World Bank concerned about debt sustainability

Says uneven debt repayments posed fiscal strains

Shahbaz Rana June 06, 2017

ISLAMABAD: Amid mounting debt servicing cost, the World Bank has said that uneven debt repayments posed fiscal strains in Pakistan and contingent liabilities had also started piling up because of power sector’s spiralling circular debt.

In its latest Global Economic Prospects report, released on Monday, the Washington-based lending agency highlighted risks Pakistan faced because of growing debt.

Fiscal strains posed by an uneven repayment profile in Pakistan raised concerns about debt sustainability, said the WB in its biannual report.

Pakistan has already entered into a dangerous phase where it is borrowing to retire the old debt, which the independent economists describe as “debt trap”. The country last week retired $750 million Eurobond by obtaining $1 billion loan from China.

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Despite progress in fiscal consolidation, public debt remains high across the South Asia region, said the WB.

Pakistan’s external debt is growing after its inflows from exports and foreign remittances started declining. From July through March of the current fiscal year, Pakistan’s external debt servicing – including interest payments – consumed $3.9 billion, according to the Economic Survey of Pakistan.

The nine-month debt servicing ate up 24.2 per cent of export receipts – the highest figure during the past 14 years, suggesting worsening of external debt indicators.

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The WB said that contingent liabilities started piling up in Pakistan, including from power sector liabilities.

During the first half of the outgoing fiscal year, the government issued fresh guarantees, including rollover, worth Rs368 billion, equivalent to 1.2 per cent of its Gross Domestic Product (GDP), according to Economic Survey.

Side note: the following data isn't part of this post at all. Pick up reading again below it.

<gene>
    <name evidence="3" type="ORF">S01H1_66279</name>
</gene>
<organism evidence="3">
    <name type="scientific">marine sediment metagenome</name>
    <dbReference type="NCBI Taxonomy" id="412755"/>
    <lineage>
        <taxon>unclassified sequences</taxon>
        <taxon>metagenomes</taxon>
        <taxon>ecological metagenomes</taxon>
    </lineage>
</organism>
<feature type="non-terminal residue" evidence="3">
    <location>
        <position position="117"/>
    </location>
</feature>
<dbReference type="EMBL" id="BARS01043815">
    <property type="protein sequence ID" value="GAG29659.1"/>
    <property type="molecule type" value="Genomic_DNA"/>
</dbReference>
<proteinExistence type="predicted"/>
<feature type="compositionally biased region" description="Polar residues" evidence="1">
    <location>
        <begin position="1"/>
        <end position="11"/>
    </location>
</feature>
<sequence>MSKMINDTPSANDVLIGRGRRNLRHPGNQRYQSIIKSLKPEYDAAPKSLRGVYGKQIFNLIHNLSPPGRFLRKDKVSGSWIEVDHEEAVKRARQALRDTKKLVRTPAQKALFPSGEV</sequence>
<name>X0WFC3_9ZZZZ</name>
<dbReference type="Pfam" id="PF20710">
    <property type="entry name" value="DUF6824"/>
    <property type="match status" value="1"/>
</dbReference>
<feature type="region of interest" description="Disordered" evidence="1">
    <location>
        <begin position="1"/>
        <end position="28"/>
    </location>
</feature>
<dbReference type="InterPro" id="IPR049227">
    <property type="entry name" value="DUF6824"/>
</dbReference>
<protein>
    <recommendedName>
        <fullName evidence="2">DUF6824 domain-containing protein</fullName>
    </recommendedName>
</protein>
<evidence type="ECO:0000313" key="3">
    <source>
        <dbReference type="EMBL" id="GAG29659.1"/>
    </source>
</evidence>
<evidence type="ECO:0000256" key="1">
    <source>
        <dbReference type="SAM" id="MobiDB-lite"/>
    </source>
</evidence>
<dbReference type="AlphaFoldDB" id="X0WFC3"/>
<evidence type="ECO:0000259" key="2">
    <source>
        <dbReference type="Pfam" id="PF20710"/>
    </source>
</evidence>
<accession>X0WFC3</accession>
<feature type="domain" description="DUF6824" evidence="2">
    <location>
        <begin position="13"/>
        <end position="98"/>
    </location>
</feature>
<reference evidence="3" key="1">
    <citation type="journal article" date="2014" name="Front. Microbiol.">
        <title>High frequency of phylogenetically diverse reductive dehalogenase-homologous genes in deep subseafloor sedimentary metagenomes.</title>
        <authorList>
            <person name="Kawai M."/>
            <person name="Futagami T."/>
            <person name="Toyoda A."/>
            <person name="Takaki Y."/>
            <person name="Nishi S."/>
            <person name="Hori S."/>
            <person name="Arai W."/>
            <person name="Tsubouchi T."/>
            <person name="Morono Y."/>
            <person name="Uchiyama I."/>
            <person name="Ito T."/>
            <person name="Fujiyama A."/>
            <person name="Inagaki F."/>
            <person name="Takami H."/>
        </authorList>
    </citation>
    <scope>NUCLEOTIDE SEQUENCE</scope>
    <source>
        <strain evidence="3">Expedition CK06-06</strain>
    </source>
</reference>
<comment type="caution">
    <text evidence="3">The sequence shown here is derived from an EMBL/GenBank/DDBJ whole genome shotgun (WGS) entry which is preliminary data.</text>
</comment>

Under the Fiscal Responsibility and Debt Limitation Act of 2005, fresh guarantees could not exceed more than two per cent of the national GDP in any fiscal year.

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It was the highest number of guarantees issued in a six-month period in recent years.

Historically, this ratio remained below one per cent of the GDP for a full year except in 2009 and 2010 when it increased to 2.2 and 1.5 per cent of the GDP, respectively.

Data contained in the Economic survey suggested that after massive surge in issuance of new guarantees, outstanding stock of the government guarantees increased to Rs838 billion. It was the highest number of contingent liabilities. The share of rupee guarantees increased over the past few years and accounted for about 89 per cent of total guarantees.

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This was exclusive of Rs563 billion commodity operations guarantees, backed by underlying commodities.

According to recent reports, power sector’s circular debt increased to Rs412 billion and the Water and Power Ministry sought over Rs100 billion to clear immediate liabilities.

During the past four years, the PML-N government has been deferring most power sector-related debt obligations, according to officials of Ministry of Water and Power.

The WB also stated that security concerns in Afghanistan and Pakistan could also hold back investment and business confidence in these countries. Increased political or geopolitical tensions in Afghanistan, India and Pakistan could pose major obstacles to economic and financial activity, it added.

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Upcoming elections in Nepal, Bangladesh and Pakistan and India could be accompanied by heightened policy uncertainties and election results could surprise financial markets, said the WB.

The WB projected that during the next fiscal year 2017-18, Pakistan’s economy would grow at a pace of 5.5 per cent, which is below the official target but slightly higher than the outgoing fiscal year’s estimated growth rate.

The growth in Pakistan is accelerating this year, largely driven by robust domestic demand and improved foreign direct investment.

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In Pakistan, agricultural output rebounded following the end of a drought, while the successful completion of an IMF-supported programme enhanced macroeconomic conditions and foreign direct investment, the WB report said.

In Pakistan, favorable weather and increased cotton prices were supporting agricultural output, and the China-Pakistan Economic Corridor (CPEC) infrastructure project, as well as a stable macroeconomic environment, was contributing to an increase in private investment.


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